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fixes broken chairs and talks to him at least once a day

I initially misread the bold word as "chains".


Posted by: Stanley | Link to this comment | 08-25-10 3:08 PM
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71: Not sure I've ever read an article with as big a gap between self-congratulation and actual effort. You could feel her wracking her brains for something in her life that could possibly, possibly get her into the Times.

She could have just had an affair instead and at least written a more entertaining column.


Posted by: PGD | Link to this comment | 08-25-10 3:11 PM
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"A shprakh iz a dialekt mit an armey un flot"

Wikipedia">http://en.wikipedia.org/wiki/Dialect">Wikipedia

It is interesting how clear, how basic, power and institutional privilege are in linguistics.


Posted by: bob mcmanus | Link to this comment | 08-25-10 3:13 PM
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75: I would have no problem with her being uninvolved if she hadn't described herself as taking on a burden to honor her dead mother.

On preview, what PGD said.


Posted by: Sir Kraab | Link to this comment | 08-25-10 3:14 PM
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75: That was sort of my take -- her brother was raised to be as independent as possible, and she is proud of that (both on behalf of her brother and of her mom). Is the idea that she's selfish for not moving her family to Boston? Or forcing him to move south? The airport screw up didn't make me think less of her, though. It didn't sound as if he needed to be met (indeed, now that they've sorted out the key problem and better communication, he isn't), but for the fact that his luggage never arrived and he kept waiting. And I was really touched by the story of the old prom date: "Sometimes people just do the right thing, and we don't know why. They just do."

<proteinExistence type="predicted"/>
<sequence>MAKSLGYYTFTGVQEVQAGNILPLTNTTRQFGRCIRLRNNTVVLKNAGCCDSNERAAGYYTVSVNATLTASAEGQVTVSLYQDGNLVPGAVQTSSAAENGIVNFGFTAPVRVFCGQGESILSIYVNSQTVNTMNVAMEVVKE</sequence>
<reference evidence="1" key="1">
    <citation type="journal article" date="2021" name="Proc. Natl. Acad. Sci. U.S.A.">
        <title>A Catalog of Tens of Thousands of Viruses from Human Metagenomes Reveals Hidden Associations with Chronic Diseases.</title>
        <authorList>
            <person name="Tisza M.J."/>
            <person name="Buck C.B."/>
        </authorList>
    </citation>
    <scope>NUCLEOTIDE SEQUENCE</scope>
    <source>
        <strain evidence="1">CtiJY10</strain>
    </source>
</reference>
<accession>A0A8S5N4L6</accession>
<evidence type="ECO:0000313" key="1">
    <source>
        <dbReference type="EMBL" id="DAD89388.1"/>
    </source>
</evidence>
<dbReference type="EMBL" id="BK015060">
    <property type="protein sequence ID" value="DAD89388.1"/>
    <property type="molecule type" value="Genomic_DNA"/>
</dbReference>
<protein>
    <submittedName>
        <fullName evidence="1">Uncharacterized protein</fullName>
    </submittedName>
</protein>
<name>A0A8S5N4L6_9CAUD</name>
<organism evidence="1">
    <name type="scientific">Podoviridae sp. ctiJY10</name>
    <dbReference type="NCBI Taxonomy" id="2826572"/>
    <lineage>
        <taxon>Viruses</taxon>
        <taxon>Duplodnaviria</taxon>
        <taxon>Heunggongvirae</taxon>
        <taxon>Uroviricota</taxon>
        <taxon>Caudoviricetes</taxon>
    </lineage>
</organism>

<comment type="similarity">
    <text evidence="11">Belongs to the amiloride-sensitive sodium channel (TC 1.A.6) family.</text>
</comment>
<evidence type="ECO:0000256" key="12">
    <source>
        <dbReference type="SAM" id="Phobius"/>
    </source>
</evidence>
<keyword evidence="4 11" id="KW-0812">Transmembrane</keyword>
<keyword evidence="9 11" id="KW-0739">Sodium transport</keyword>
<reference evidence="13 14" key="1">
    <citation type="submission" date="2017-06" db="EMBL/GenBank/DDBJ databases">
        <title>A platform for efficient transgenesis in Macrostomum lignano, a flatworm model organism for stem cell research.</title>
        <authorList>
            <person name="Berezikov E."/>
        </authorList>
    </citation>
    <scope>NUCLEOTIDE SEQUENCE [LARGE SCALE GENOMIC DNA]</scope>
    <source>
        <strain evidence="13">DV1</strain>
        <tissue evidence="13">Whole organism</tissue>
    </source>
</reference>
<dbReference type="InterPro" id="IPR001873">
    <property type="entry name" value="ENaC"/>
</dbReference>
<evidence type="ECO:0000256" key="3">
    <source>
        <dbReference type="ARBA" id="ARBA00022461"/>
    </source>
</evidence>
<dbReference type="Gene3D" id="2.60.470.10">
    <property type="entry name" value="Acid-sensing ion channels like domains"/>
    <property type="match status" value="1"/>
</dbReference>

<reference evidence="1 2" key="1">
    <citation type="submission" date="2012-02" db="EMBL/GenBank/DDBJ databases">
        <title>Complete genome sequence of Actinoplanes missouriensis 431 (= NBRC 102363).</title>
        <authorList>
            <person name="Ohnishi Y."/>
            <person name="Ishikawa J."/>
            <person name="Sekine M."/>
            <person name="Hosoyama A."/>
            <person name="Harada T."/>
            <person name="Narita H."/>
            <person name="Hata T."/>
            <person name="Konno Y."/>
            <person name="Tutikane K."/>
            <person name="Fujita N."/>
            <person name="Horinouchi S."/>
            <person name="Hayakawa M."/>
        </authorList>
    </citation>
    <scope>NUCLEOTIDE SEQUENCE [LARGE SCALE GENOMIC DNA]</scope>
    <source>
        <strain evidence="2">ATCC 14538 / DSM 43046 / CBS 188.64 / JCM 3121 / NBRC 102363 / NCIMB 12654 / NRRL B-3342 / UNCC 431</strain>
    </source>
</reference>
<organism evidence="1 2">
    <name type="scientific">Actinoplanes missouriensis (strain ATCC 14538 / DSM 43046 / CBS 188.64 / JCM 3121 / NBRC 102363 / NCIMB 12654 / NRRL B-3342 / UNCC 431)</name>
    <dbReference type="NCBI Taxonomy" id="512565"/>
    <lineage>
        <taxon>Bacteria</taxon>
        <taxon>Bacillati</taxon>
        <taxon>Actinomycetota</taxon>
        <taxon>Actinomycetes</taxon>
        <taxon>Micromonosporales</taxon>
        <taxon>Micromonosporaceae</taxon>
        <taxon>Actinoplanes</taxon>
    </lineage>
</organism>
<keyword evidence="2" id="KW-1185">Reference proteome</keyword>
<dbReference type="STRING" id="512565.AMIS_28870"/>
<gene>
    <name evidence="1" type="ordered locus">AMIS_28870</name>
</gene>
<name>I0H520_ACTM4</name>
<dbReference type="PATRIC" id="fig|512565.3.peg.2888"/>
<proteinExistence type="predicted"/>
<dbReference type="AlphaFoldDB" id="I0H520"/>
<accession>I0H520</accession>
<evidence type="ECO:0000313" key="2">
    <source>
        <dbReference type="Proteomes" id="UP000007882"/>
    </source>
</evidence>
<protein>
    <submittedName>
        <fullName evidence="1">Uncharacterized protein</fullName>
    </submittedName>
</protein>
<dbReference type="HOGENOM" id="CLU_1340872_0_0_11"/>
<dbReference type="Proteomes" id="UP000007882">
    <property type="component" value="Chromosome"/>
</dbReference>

Posted by: oudemia | Link to this comment | 08-25-10 3:15 PM
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79: She's not misrepresenting her degree of involvement, though -- the article's honest about that. And she's acting as "her brother's keeper" at least enough that she'd know (in a month or two) if something had gone wrong with his support structure, which really is a big deal, even if not terribly effortful.


Posted by: LizardBreath | Link to this comment | 08-25-10 3:22 PM
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This is a weird issue for me, because my brother in law is disabled and absolutely incapable of living independently. The plan is for him to move in with my sister-in-law when my parents-in-law become unable to care for him, with financial support from us but the day-to-day caregiving on her. But things happen, and plans change, and so there's a possibility that Buck and I could end up as his brother's caregiver at some point. Which, selfishly, I'd prefer not to do, but on the other hand I can't see him in a nursing home with no one he knows.


Posted by: LizardBreath | Link to this comment | 08-25-10 3:36 PM
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I wasn't really bothered by that ML. Sure, it's kind of a boring story, and she's not the world's most self-sacrificing person. But she's not really claiming to be an incredible sacrificer, either, just someone who took on a burden, which, it seems, she did.

I mean, it's not like I fell in love with the author or anything, and the piece felt a little thin to get published in the NY Times, but it didn't strike me as qualifying for the top 200 most annoying Modern Love columns.


Posted by: Robert Halford | Link to this comment | 08-25-10 3:41 PM
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And there seems to be a hint that she hasn't been particularly close with her family. I didn't take it as self-congratulation so much as "Huh. Weird that it's me."


Posted by: oudemia | Link to this comment | 08-25-10 3:44 PM